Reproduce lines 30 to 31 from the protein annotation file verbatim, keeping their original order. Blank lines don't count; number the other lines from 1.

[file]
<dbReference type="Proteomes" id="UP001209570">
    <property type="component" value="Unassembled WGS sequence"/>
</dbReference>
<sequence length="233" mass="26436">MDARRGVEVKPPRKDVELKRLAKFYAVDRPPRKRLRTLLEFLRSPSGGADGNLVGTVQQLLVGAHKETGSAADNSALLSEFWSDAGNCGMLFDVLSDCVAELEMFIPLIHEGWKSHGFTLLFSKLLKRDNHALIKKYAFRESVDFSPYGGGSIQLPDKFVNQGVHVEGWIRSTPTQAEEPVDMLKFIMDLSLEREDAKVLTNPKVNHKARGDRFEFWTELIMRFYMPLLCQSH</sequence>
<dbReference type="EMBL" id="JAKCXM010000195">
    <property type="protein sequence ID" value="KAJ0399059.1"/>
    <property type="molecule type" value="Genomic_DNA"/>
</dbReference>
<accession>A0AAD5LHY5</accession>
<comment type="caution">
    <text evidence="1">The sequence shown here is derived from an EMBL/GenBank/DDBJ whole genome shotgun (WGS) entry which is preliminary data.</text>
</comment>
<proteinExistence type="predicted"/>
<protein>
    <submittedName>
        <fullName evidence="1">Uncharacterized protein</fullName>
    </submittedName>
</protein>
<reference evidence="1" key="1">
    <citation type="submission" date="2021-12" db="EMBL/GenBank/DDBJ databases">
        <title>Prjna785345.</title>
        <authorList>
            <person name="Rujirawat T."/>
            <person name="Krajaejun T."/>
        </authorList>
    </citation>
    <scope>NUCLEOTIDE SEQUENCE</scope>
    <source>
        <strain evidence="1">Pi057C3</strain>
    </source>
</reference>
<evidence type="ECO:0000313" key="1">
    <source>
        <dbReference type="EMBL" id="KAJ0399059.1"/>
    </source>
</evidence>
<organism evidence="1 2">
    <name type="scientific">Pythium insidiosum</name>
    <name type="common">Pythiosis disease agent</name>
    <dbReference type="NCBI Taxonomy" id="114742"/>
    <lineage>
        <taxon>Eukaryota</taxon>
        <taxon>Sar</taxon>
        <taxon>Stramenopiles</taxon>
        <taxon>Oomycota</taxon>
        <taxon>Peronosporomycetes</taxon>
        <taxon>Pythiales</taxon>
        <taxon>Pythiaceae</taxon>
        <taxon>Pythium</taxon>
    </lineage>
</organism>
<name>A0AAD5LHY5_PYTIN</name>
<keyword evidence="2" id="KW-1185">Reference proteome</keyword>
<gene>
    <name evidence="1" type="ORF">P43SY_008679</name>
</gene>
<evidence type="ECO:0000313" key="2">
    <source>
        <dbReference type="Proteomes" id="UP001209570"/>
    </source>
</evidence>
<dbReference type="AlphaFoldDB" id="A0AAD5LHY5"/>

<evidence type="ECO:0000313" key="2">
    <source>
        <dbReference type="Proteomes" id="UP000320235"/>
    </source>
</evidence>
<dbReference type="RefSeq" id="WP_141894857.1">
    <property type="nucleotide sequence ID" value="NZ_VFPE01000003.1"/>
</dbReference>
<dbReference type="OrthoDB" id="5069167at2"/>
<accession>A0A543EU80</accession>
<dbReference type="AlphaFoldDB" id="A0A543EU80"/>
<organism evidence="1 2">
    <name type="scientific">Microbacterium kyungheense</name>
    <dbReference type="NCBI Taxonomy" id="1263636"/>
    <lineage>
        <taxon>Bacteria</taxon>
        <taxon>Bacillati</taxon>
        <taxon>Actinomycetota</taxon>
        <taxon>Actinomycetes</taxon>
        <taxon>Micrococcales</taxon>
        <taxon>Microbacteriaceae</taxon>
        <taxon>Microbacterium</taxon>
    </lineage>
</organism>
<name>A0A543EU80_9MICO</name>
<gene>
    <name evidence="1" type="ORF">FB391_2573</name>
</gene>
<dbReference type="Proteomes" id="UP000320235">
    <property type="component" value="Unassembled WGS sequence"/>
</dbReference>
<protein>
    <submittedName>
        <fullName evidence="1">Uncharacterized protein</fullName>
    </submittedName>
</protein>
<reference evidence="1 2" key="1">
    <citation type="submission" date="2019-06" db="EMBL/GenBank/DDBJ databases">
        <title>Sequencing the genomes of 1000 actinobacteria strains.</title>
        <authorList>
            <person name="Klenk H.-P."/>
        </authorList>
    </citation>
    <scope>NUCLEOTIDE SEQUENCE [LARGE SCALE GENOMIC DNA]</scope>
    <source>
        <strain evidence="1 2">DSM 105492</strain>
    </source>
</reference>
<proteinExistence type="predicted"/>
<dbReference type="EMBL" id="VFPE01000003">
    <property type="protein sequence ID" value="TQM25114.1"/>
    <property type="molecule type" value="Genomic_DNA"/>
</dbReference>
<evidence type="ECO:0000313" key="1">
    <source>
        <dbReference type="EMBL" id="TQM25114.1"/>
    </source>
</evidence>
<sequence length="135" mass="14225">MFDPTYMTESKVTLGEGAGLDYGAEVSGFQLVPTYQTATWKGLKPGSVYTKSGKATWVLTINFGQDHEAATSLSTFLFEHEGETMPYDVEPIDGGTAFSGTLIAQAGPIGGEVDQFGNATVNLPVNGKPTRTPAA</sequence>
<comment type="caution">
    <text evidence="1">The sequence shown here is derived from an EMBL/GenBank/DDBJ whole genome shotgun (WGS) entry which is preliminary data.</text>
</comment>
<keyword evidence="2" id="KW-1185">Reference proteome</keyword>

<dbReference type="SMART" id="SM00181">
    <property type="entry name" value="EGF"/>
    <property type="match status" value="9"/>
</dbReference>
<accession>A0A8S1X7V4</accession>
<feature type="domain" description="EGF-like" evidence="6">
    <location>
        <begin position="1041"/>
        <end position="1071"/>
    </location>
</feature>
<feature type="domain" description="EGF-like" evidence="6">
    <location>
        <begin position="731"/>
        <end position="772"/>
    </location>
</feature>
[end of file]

    </source>
</reference>